In this file:  

 

·         U.S. meat production slows as Omicron hits staff, inspectors

… A Cargill beef plant in Dodge City, Kansas, was getting by with a "skeleton crew," said Lee Reichmuth, a Nebraska cattle feeder and board member for the United States Cattlemen's Association. The facility supplies beef to retail, foodservice and processed foods customers domestically and internationally. "Slaughter's backing up," Reichmuth said… USDA meatpacking inspectors are increasingly testing positive, said Paula Schelling-Soldner, chair of the National Joint Council of Food Inspection Locals that represents about 6,400 meat and poultry inspectors…

 

·         Potentially growing COVID-19 outbreak at High River Cargill meatpacking plant

… UFCW Local 401 confirms to Global News the High River, Alta., Cargill meatpacking plant has at least 44 COVID-19 cases as of Sunday — though that number is likely to be higher, according to union president Tom Hesse…

 

 

U.S. meat production slows as Omicron hits staff, inspectors

 

By Tom Polansek, Reuters 

via Yahoo - January 10, 2022

 

CHICAGO, Jan 10 (Reuters) - Rising COVID-19 infections among U.S. workers have forced meat plants to slow production and the government to replace slaughterhouse inspectors, meat companies and union officials said.

 

Meatpacking, an early epicenter of the pandemic in 2020, is the latest sector to be disrupted by a surge in cases of the highly contagious Omicron variant, which has also left airlines, hospitals and schools scrambling for staff.

 

Cargill Inc, a top U.S. beef producer, operated a few plants at a lower slaughtering capacity last week, spokesman Daniel Sullivan said.

 

Less slaughter capacity reduces U.S. beef supplies at a time of booming demand and means farmers must keep cattle longer in feed yards or on ranches. A sustained period of lower production could further increase high meat prices at a time of inflation fears.

 

"We are seeing case counts ebb and flow as communities work to manage the spread of the COVID-19, especially the Omicron variant," Sullivan said.

 

The U.S. Department of Agriculture estimated beef processors killed 112,000 cattle on Friday, down about 6% from a year earlier and matching Jan. 3 levels that were the lowest since October. Pig slaughtering, meanwhile, was down about 5% from last year on Friday, the USDA said.

 

A Cargill beef plant in Dodge City, Kansas, was getting by with a "skeleton crew," said Lee Reichmuth, a Nebraska cattle feeder and board member for the United States Cattlemen's Association. The facility supplies beef to retail, foodservice and processed foods customers domestically and internationally.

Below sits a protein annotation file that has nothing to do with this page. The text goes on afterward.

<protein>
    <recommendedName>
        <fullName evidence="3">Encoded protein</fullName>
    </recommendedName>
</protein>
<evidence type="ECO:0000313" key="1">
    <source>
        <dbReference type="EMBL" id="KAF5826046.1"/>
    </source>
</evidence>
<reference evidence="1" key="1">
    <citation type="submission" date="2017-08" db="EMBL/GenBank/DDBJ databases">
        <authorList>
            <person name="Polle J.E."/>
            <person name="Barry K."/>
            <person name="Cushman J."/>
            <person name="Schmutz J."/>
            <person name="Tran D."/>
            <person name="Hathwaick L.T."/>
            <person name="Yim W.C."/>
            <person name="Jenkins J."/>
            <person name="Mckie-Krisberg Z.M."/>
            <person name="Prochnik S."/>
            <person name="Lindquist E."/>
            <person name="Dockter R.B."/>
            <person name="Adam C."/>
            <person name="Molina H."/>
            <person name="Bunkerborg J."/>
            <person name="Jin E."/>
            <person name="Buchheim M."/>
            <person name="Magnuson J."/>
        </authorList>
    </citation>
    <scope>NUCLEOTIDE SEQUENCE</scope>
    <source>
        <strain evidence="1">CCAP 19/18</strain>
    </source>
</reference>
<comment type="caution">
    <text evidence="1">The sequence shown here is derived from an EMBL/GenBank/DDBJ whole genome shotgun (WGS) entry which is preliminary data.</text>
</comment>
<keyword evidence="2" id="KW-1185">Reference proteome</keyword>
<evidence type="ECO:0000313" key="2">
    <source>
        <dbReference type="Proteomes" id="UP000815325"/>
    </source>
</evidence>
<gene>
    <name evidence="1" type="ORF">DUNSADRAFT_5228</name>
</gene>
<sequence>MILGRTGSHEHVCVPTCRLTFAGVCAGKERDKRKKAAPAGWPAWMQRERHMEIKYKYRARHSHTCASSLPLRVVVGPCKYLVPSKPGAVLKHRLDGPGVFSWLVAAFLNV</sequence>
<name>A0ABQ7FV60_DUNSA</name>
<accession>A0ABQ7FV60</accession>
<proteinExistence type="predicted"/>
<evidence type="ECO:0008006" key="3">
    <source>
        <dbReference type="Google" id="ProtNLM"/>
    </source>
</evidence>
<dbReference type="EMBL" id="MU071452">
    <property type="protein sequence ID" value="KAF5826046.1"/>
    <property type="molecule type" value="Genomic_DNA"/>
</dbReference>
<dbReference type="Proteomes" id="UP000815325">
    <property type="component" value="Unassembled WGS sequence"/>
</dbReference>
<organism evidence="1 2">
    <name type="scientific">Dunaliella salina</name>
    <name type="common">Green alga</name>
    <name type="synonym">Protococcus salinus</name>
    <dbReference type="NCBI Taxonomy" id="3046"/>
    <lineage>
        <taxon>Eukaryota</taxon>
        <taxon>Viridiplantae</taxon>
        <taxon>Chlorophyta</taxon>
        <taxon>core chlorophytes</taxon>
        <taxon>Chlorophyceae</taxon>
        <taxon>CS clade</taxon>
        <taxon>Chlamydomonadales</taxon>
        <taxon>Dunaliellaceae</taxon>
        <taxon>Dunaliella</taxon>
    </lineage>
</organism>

"Slaughter's backing up," Reichmuth said.

 

COVID-19 cases as of Jan. 3 had increased over the previous 14 days in 26 of the 30 counties where the nation's biggest beef production plants are located, according to Steiner Consulting Group.

 

USDA meatpacking inspectors are increasingly testing positive, said Paula Schelling-Soldner, chair of the National Joint Council of Food Inspection Locals that represents about 6,400 meat and poultry inspectors...

 

more

https://www.yahoo.com/lifestyle/u-meat-production-slows-omicron-164319741.html

 

 

Potentially growing COVID-19 outbreak at High River Cargill meatpacking plant

 

By Jessika Guse, Global News (Canada)

January 10, 2022

 

The home to one of the largest COVID-19 outbreaks in Canada in 2020 has been hit yet again with the virus.

 

UFCW Local 401 confirms to Global News the High River, Alta., Cargill meatpacking plant has at least 44 COVID-19 cases as of Sunday — though that number is likely to be higher, according to union president Tom Hesse.

 

Back in May 2020, the High River plant had more than 900 workers test positive for the disease, and three deaths were linked to the outbreak.

 

On Thursday, the union that represents roughly 2,000 workers sent a letter to Cargill outlining demands for changes to the work environment amid the Omicron variant spreading rapidly in the province.

 

Hesse asks the company how it plans to provide employees with proper PPE and rapid tests, if it has conducted an independent ventilation and air quality assessment and if Cargill plans to adjust its approach to sick pay and absences.

 

As of Monday morning, the union said it’s still awaiting a response.

 

Meantime, Cargill responded to an inquiry sent by Global News. The company states:

 

more

https://globalnews.ca/news/8499422/covid-19-outbreak-high-river-cargill-meat-packing-plant/